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The American Psychiatric Publishing Textbook of Suicide Assessment and Management
Reviewed by HERBERT HENDIN, M.D.
Am J Psychiatry 2006;163:331-331. doi:10.1176/appi.ajp.163.2.331
View Author and Article Information
New York, N.Y.

edited by Robert I. Simon, M.D., and Robert E. Hales, M.D., M.B.A. Washington, D.C., American Psychiatric Publishing, 2006, 850 pp., $85.00.

Research into suicide is increasing so rapidly that a new textbook summarizing the field is needed every few years; simply updating the last such volume will not do. The current volume, edited by Robert Simon and Robert Hales and featuring a distinguished group of contributors, is a more than worthy successor to comparable past textbooks on suicide. Intended for the practicing clinician, it provides important new insights and perspectives.

Robert Simon’s introductory chapter, "Suicide Risk: Assessing the Unpredictable," is a thorough explication of the possibilities and limitations of suicide risk assessment. The subsequent individual chapters present an up-to-date, comprehensive treatment of almost every aspect of suicide risk assessment: age, gender, social and cultural factors, psychiatric diagnosis, prevention, treatment setting, and type of treatment. Simon and Hales also include special subjects ranging from murder-suicides to the aftermath of suicide not only for family survivors but also for psychiatrists who had been treating patients who killed themselves.

Virtually every chapter offers information that is helpful in understanding and treating affected patients. Most of the chapters attempt to translate advances in our knowledge through research into practical information that the clinician can use. The chapters that achieve this best are outstanding, such as Jan Fawcett’s chapter on assessing suicide risk in depressed patients.

Fawcett draws on recent research to present clinicians with a guide to evaluating acute suicide risk in depressed patients even when they deny suicide intent. Prospective and retrospective studies of suicides and suicide attempts have shown that factors associated with high acute suicide risk in patients with affective disorders include an agitated state, severe psychic anxiety, severe panic attacks, severe or global insomnia, and severe anhedonia (14). When Fawcett cites specific research, he puts it into a meaningful context so that the reader comes away with an understanding of why these factors need to be considered in evaluating a patient who may be at acute risk for suicide.

The chapter by Yeates Conwell on suicide in the elderly is equally memorable. Conwell weaves essential facts and reasonable interpretations of what they mean into a remarkably clear, informative, and readable summary of what we know and still need to learn about suicide among the elderly.

Excellent case illustrations are the other outstanding feature of this book. Cases in the evaluation and treatment sections of the book rise past the usual vignettes, which reduce the patient to a single point that the author wishes to make. Instead, they provide rich detail and engage and educate the reader at the same time. For example, Florence Kim, Lauren Marangell, and Stuart Yudofsky present a case demonstrating that ECT not only may be indicated at times but also may be the only effective treatment available for some patients.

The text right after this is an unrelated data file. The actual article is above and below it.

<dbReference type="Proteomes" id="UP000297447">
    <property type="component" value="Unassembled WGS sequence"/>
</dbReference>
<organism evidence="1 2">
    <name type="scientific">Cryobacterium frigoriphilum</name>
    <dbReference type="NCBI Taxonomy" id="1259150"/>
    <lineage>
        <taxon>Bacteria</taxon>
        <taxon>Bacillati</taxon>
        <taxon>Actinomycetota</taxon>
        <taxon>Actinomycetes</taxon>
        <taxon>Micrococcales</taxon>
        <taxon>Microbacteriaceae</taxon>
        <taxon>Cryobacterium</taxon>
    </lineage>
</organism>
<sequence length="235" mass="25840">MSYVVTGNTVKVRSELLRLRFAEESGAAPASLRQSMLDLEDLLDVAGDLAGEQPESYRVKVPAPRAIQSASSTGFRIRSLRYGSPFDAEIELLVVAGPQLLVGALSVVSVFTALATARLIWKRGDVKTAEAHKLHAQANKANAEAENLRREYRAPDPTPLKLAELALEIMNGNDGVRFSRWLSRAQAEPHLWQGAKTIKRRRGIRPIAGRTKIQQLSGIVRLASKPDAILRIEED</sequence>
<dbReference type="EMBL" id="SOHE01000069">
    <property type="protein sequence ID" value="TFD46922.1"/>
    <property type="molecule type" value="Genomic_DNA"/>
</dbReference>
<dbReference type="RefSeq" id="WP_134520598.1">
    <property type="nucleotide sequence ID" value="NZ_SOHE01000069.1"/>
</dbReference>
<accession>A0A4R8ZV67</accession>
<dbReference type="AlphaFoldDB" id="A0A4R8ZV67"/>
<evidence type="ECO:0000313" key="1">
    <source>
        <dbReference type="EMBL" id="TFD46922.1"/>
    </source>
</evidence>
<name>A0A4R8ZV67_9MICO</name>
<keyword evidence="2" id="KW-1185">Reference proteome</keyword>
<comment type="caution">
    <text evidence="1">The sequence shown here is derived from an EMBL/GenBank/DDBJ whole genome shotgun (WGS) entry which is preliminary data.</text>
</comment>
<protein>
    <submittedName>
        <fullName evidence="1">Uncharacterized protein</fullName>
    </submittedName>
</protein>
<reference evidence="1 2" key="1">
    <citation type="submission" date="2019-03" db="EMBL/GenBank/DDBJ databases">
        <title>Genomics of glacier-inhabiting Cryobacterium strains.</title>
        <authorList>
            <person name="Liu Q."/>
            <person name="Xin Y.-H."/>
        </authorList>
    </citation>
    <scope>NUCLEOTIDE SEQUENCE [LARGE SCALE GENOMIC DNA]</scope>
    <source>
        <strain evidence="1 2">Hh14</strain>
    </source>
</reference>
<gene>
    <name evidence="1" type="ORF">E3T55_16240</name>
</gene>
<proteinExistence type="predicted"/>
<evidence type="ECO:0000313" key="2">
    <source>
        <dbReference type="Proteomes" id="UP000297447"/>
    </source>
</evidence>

Being comprehensive is not always a virtue. The book could have used more editing. A few chapters, unlike those cited, seem unselective in the research described, do not put the findings into any meaningful context, and read more like research compendiums than chapters in a book. There is also a troubling repetition of the same epidemiological material by several authors. The editors are cognizant of this, and in the preface to the book they unpersuasively attempt to justify such repetition by saying that they do not expect their readers to read every chapter but, rather, to select chapters that interest them. Cross-referencing the relevant data might have met the needs of such readers while not affecting those who want to use the book to gain a broader overview of the field.

These caveats aside, the Simon and Hales textbook has set a high standard that future books will have to meet. I enjoyed, learned from, and was stimulated by reading this fine volume.

Fawcett J, Sheftner WA, Fogg L, Clark DC, Young MA, Hedeker D, Gibbons R: Time-related predictors of suicide in major affective disorder. Am J Psychiatry  1990; 146:1189–1194
 
Hall RC, Platt DE, Hall RC: Suicide risk assessment: a review of risk factors in 100 patients who made severe suicide attempts: evaluation of suicide risk in a time of managed care. Psychosomatics  1999; 40:18–27
[PubMed]
[CrossRef]
 
Busch KA, Fawcett J, Jacobs DG: Clinical correlates of inpatient suicide. J Clin Psychiatry  2003; 64:14–19
[CrossRef]
 
Fawcett J, Clark DC, Busch KA: Assessing and treating the patient at risk for suicide. Psychiatr Annals  1993; 23:244–255
 
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References

Fawcett J, Sheftner WA, Fogg L, Clark DC, Young MA, Hedeker D, Gibbons R: Time-related predictors of suicide in major affective disorder. Am J Psychiatry  1990; 146:1189–1194
 
Hall RC, Platt DE, Hall RC: Suicide risk assessment: a review of risk factors in 100 patients who made severe suicide attempts: evaluation of suicide risk in a time of managed care. Psychosomatics  1999; 40:18–27
[PubMed]
[CrossRef]
 
Busch KA, Fawcett J, Jacobs DG: Clinical correlates of inpatient suicide. J Clin Psychiatry  2003; 64:14–19
[CrossRef]
 
Fawcett J, Clark DC, Busch KA: Assessing and treating the patient at risk for suicide. Psychiatr Annals  1993; 23:244–255
 
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